MUNSTER Rugby’s chief executive declined to comment this Wednesday on plans to consolidate the province into one centre in Limerick or Cork.
Garrett Fitzgerald said there was “no update” on the decision on where to locate the province’s training base.
“There is no movement on that at the moment,” he told the Leader.
He also declined to comment on reports that Munster are seeking to make cutbacks on the administrative side of the business, with possible redundancies to follow.
According to a report in a Sunday newspaper, staff were told last week that redundancies were a likelihood. It is believed that costs at all levels of the organisation have been examined in recent months with a view to making significant savings.
The organisation suffered losses of more than €1 million last year.
The decision on rationalising Munster into one base is a tricky one politically as the two time Heineken Cup winners currently divide their time between Limerick and Cork, a situation described as “a complete logistical nightmare” by former manager Shaun Payne.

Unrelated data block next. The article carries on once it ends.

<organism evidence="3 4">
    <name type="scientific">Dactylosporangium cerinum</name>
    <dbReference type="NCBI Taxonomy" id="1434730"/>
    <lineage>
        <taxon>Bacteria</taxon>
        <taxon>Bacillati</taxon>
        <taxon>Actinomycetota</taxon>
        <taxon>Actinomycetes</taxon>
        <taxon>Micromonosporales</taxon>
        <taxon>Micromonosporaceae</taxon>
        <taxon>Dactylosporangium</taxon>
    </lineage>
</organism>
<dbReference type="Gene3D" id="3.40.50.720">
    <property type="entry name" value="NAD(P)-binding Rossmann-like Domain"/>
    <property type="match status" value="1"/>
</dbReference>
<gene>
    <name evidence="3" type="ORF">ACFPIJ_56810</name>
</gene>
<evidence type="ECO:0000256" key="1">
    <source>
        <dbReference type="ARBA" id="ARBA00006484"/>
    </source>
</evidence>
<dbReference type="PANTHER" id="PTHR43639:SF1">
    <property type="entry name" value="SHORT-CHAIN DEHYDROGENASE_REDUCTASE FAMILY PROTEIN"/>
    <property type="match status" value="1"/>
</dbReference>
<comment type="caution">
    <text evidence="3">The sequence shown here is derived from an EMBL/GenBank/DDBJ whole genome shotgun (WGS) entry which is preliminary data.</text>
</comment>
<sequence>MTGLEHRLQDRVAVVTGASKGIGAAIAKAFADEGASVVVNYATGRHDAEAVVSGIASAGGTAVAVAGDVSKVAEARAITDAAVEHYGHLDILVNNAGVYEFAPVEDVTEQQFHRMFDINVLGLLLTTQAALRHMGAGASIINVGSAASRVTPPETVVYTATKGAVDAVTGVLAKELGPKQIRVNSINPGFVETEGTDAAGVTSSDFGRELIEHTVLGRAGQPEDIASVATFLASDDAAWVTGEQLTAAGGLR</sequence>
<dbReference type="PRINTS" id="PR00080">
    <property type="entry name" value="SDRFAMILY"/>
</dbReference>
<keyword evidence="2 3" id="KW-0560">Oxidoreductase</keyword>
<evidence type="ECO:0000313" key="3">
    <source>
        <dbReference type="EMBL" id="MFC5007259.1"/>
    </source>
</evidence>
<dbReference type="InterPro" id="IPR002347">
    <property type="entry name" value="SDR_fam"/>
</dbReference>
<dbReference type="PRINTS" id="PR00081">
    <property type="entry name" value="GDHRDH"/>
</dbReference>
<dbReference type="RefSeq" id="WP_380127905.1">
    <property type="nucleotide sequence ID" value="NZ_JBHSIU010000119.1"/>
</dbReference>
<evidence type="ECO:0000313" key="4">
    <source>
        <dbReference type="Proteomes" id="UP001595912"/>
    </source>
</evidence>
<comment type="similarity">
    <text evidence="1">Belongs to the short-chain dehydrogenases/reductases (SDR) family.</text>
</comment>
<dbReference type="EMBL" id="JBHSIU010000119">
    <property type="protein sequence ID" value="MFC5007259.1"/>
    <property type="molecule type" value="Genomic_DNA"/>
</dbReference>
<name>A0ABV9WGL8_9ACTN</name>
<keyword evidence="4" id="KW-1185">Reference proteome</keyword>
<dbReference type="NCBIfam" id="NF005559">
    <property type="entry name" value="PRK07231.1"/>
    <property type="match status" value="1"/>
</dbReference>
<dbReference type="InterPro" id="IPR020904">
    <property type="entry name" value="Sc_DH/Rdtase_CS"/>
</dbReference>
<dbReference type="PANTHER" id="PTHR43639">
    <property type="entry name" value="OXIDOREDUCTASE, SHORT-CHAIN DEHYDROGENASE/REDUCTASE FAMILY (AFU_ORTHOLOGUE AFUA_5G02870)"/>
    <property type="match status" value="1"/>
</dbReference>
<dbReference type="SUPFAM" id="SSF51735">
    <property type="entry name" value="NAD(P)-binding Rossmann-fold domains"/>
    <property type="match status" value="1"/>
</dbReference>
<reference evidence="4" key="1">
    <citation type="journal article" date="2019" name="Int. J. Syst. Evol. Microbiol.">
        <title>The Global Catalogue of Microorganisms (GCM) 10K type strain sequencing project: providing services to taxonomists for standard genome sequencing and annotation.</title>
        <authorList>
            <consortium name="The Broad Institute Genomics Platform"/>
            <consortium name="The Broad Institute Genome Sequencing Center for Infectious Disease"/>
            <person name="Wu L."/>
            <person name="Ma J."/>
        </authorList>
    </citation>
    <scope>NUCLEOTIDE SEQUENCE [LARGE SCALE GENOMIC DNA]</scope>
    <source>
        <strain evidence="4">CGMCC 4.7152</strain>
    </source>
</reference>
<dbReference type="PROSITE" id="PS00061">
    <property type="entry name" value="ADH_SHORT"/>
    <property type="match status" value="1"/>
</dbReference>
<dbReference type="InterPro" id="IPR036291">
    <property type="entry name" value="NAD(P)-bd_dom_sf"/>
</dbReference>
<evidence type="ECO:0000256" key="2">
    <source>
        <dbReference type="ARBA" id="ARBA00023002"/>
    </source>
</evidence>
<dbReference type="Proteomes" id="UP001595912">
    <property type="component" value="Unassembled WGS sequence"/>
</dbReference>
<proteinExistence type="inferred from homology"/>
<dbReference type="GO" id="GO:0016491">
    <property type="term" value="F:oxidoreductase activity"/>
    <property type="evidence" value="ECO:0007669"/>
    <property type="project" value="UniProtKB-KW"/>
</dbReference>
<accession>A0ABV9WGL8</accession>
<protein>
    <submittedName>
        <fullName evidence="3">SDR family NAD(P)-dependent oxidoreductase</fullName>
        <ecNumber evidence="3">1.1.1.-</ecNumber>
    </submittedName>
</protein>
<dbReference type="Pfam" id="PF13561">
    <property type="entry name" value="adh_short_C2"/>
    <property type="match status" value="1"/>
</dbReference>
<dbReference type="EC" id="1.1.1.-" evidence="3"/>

At Munster’s instigation last year, the University of Limerick, Limerick Institute of Technology and Cork Institute of Technology all lodged bids to secure the province’s full-time training headquarters.
Mr Fitzgerald indicated to the Limerick Leader last August that a decision was due in October, but it has not emerged. The process is likely to be fraught, with Limerick and Cork both vying for the right to host the team on a full-time basis.
It is thought that UL are slight favourites to win out, having submitted a very strong proposal to Munster, but this would leave the branch with a major headache from those in favour of centralising to Cork.
The Munster CEO previously said the decision would be made purely “on business grounds” and that there would be a two-year turnaround from any outcome.
Speaking to the Leader this week, UL Sports Arena director Dave Mahedy said that UL was “very happy” with the content of the submission it had made to Munster and that it was “actively pursuing” the project.
“We are in a competition and there are three other sites in it, so I can’t say whether we are going to win, but it is like anything and we do want to win,” he said.
“The fact that we have been involved with them since they turned professional hopefully will stand with us and we will be judged on what we can offer and what we can deliver. I would be confident about that.”
The UL Arena already employs 100 people and Mr Mahedy said that the provision of new facilities did make up part of the submission.
“We are very happy with our submission and our facilities are developing by the year - and we hope to add more to it,” he said.
“We have a fair idea having worked with Munster for the last 12 to 15 years what they want.”